Sure, a few players have sought out the advice of Jack Nicklaus, but he’s not part of a team. The teaching ranks also include some former players like Butch Harmon and a few others. But how many teams include a player who has contended in a major, let alone won one or more?

I’m not here to argue the value and knowledge of all the other coaches who make up a player’s team. But how can the value of a successful tour professional be overlooked? If I’m going to ask someone what I should do in various situations on the course, I would prefer to include the experienced knowledge of players who have been there themselves.

This leads me to the second part of today’s message. Is there a need for the professional players to mix with professional teachers to deliver the best and most comprehensive teaching philosophy to average players? I feel there is.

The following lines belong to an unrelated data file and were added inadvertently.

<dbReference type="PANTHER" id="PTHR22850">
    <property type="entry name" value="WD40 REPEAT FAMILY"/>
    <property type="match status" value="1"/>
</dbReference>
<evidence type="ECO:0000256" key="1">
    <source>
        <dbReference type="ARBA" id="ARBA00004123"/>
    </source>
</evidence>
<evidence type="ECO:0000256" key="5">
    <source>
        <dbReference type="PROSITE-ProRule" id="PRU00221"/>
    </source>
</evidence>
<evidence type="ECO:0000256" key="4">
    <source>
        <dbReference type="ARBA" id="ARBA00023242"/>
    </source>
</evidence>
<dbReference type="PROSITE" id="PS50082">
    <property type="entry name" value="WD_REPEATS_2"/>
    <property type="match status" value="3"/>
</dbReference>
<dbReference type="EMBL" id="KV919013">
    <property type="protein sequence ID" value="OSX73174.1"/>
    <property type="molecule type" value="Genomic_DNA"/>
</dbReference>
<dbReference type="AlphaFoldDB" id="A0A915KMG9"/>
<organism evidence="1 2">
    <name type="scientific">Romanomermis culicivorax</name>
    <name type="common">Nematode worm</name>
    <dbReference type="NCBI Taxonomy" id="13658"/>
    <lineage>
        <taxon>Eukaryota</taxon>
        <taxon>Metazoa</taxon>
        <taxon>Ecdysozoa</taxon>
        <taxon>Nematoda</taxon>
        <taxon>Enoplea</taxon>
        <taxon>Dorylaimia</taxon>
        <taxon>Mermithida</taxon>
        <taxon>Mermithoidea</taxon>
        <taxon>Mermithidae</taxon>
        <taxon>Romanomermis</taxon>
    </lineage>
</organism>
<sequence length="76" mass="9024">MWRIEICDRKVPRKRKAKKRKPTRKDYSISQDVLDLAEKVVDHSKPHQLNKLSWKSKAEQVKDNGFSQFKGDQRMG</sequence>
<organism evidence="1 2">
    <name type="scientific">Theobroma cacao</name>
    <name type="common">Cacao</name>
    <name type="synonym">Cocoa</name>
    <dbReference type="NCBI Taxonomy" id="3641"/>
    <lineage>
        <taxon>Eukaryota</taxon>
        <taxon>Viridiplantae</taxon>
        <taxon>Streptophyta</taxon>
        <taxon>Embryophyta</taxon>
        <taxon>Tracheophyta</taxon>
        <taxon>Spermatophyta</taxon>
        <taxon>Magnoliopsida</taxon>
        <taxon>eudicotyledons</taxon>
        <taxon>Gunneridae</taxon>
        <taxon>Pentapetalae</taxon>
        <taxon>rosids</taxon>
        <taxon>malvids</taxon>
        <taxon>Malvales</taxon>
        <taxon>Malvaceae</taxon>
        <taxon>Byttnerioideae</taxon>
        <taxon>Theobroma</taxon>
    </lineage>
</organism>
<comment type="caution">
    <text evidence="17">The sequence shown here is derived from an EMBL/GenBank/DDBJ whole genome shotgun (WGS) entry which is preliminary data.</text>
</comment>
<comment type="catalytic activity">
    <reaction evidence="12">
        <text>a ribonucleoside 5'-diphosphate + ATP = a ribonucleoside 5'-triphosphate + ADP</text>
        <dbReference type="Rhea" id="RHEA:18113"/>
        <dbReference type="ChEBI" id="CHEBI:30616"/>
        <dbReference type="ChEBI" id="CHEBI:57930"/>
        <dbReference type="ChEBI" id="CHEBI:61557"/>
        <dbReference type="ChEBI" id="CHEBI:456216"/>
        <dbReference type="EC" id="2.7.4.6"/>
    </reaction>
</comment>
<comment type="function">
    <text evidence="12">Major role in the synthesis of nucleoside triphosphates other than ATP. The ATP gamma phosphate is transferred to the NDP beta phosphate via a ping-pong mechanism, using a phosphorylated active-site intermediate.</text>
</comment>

Most lessons are concerned with changing the student’s swing. Often, this is done with little regard for how it feels to the student because the teacher believes the information is correct and more important than the “feels” of the student. “Stick with it until it’s comfortable” is often the message. This directive methodology was put on Twitter for public consumption a short time back:

On the other hand, the professional player is an expert at making a score and understands the intangible side of the game. The intangible side says: “Mechanics cannot stand alone in making a good player.” The intangible side understands “people feel things differently”; ask Jim Furyk to swing like Dustin Johnson, or vice versa. This means something that looks good to us may not feel right to someone else.